23-year-old Québécois actor Théodore Pellerin delivered two standout supporting performances in 2020, in Never Rarely Sometimes Always and Souterrain.
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At just 23, emerging Québécois actor Théodore Pellerin has already earned a slot on our list of the best performances of the decade for Genèse, and inspired Justine Smith to explore his entire career so far in an essay for The 2019 Canadian Cinema Yearbook. This year, he had two great supporting turns: one in English, as Jasper, the creepy guy the girls meet on the bus in Never Rarely Sometimes Always, and one in French, as Julien, an ex-miner recovering from a car accident and traumatic brain injury in Souterrain.
Pellerin’s Jasper is someone adept at reading social cues, but entitled enough to willfully ignore them when they don’t suit. The minute he gets on the bus, he clocks Skylar (Talia Ryder) as someone he wants to hit on, even though she never looks at him, and keeps looking away from him once he starts talking to her. Undeterred, he remains fairly still — especially notable for an actor who is often constantly in motion — and confident, adopting a relaxed but engaged tone. When Skylar rebuffs him with a snide comment, he waits a beat and decides to tell her she’s funny rather than back off entirely.
At first, Jasper seems like a relatively harmless hipster, except in his insistence on attracting their attention and the way Hittman shoots the scene to foreground the girls’ skeptical to outright annoyed reactions to him. But once the trio meet up in New York, you see Pellerin repeatedly notice the girls’ discomfort with him without ever commenting on it, and while continuing to press on. He almost entirely ignores Autumn (Sidney Flanagan), focusing his eye contact and conversation on Skylar, except when he wants something from Skylar — to go downtown, to make out with him — when he’ll spare a glance at Autumn to figure out how to handle the pair. He uses a different tone of voice with each of them, too: a more relaxed, direct tone with Autumn, while dropping the register and volume of his voice to talk to Skylar conspiratorially, turning toward her as if Autumn isn’t there.
By contrast, Pellerin is almost unrecognizable in Souterrain, not just because he’s covered in a light beard, wears a neck chain, and looks like he’s gained some significant muscle. But the differences between Julien and Jasper are not merely cosmetic. Whereas Jasper remained calm and still, reading people to figure out how to get what he wanted, Julien often avoids eye contact, hunched over and looking down because he feels insecure. Because Julien is recovering from a traumatic brain injury, it’s a more outwardly showy part: Pellerin must manage portraying Julien’s physical disability — a knee injury and loss of movement in one hand — and his brain injury, which has him constantly stuttering as he searches for the words he’s looking for. On the surface, it’s the kind of role movie stars take on to win Oscars. And yet, it’s Pellerin’s attention to Jasper’s emotional state and how he relates to others that really stands out.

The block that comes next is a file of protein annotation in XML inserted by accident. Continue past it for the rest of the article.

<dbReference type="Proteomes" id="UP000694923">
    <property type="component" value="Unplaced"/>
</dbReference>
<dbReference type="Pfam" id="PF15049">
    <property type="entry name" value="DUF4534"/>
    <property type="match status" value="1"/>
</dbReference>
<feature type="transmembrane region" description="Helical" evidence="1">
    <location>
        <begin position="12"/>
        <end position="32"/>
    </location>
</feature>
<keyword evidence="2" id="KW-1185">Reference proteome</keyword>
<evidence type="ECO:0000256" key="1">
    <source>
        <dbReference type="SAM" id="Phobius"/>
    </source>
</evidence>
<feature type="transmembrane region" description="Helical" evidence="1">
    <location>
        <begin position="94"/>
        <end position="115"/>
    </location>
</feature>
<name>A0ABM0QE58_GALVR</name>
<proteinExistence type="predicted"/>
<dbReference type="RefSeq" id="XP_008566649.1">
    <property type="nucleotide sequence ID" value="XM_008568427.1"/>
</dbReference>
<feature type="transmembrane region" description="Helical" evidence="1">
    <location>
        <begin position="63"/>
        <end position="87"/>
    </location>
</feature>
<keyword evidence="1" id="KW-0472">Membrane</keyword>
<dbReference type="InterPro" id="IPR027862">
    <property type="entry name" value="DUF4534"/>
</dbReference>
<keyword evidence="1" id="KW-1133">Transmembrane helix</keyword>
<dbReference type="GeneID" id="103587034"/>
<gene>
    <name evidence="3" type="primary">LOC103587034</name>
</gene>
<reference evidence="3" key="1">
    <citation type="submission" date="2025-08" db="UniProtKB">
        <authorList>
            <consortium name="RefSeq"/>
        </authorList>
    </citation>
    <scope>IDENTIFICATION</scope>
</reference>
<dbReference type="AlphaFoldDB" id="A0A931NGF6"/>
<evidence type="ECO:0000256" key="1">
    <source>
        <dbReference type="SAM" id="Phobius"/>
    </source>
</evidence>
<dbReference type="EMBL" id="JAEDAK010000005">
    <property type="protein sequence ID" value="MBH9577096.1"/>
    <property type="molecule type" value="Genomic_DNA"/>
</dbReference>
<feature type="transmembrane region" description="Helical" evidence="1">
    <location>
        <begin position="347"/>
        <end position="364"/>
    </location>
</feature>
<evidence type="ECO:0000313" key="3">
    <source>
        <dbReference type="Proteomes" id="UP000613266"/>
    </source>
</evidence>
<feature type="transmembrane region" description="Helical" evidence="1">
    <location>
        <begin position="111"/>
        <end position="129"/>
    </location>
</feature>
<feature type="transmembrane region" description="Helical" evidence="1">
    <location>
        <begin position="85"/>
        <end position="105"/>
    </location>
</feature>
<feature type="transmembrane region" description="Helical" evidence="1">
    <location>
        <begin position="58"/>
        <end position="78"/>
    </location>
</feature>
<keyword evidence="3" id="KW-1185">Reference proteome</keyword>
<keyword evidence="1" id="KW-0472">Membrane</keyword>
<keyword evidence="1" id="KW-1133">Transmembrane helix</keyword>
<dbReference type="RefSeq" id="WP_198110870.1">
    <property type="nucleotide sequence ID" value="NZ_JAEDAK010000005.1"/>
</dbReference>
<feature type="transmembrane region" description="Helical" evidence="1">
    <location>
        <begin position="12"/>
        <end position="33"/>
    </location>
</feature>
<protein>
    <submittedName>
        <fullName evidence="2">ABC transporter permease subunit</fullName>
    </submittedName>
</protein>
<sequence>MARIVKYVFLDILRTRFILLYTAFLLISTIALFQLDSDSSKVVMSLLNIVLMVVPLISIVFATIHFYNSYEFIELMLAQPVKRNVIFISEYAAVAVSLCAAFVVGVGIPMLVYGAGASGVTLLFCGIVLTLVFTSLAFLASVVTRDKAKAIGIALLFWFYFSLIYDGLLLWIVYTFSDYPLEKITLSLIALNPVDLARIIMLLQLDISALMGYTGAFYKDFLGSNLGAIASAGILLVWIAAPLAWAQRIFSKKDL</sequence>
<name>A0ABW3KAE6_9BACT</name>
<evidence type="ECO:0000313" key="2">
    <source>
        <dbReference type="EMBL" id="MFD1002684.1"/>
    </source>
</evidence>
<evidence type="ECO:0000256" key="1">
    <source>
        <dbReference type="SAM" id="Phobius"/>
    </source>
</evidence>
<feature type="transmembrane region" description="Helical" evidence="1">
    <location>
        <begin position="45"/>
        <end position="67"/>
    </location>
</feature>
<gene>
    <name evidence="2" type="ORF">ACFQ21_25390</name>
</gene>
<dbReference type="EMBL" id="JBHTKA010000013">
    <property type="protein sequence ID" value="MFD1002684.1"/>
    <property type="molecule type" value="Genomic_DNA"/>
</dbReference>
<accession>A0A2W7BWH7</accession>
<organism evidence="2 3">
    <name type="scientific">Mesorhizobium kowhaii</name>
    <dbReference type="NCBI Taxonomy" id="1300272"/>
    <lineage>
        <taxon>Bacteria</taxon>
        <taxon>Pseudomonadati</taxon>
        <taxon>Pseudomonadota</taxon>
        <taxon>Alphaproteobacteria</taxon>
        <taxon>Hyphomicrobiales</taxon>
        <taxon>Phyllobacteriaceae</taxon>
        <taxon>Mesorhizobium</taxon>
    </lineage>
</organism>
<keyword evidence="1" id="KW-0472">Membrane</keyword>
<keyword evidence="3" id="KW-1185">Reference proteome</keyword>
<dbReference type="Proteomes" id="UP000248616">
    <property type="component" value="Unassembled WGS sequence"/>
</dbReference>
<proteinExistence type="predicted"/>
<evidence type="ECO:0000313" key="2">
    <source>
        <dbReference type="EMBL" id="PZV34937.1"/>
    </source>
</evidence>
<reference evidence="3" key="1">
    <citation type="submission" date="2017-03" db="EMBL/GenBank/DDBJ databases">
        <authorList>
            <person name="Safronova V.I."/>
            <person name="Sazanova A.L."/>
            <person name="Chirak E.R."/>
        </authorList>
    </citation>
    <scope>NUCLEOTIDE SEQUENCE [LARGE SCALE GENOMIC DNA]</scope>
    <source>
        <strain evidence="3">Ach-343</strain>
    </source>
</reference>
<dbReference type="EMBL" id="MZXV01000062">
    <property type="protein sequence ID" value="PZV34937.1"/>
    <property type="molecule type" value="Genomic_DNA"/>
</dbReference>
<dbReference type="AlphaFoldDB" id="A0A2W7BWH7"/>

Where Jasper didn’t care if he actually made a connection as long as he could get what he wanted, Julien is constantly trying to connect with others. His whole face lights up with a wide smile when talking to friends and acquaintances about a topic of shared interest; his body opens, too, gesticulating for emphasis, and his speech speeds up with excitement. He also gets immediately nervous when it takes him a few seconds to find a word he’s looking for, or when he senses they want to leave and tries to find a way to engage them to stay longer. He regularly curls in on himself with shame when things don’t quite go how he wants.
It’s Julien’s interactions with his best friend, Maxime (Joakim Robillard), that really stand out. Maxime is the only person he’s willing to be vulnerable with, to vent his frustrations about his body in a crying rage, and the only person who wordlessly helps Julien physically. Where Julien beats himself up for any physical shortcomings with everyone else, he’s comfortable with Maxime. Pellerin and Robillard craft a tenderness and intimacy in their friendship even though they don’t know how to physically comfort each other. AH
Never Rarely Sometimes Always is available on Crave+ in Canada, HBO and HBO Max in the US, and Now TV and Sky Go in the UK.
Souterrain’s Canadian release date is yet to be set, but it is streaming at the Whistler Film Festival across Canada until Dec 31. It is still seeking distribution in the US and in Canada outside of Quebec.
You could be missing out on opportunities to watch great films and performances (like Théodore Pellerin’s in Never Rarely Sometimes Always and Souterrain) at virtual cinemas, VOD, and festivals.
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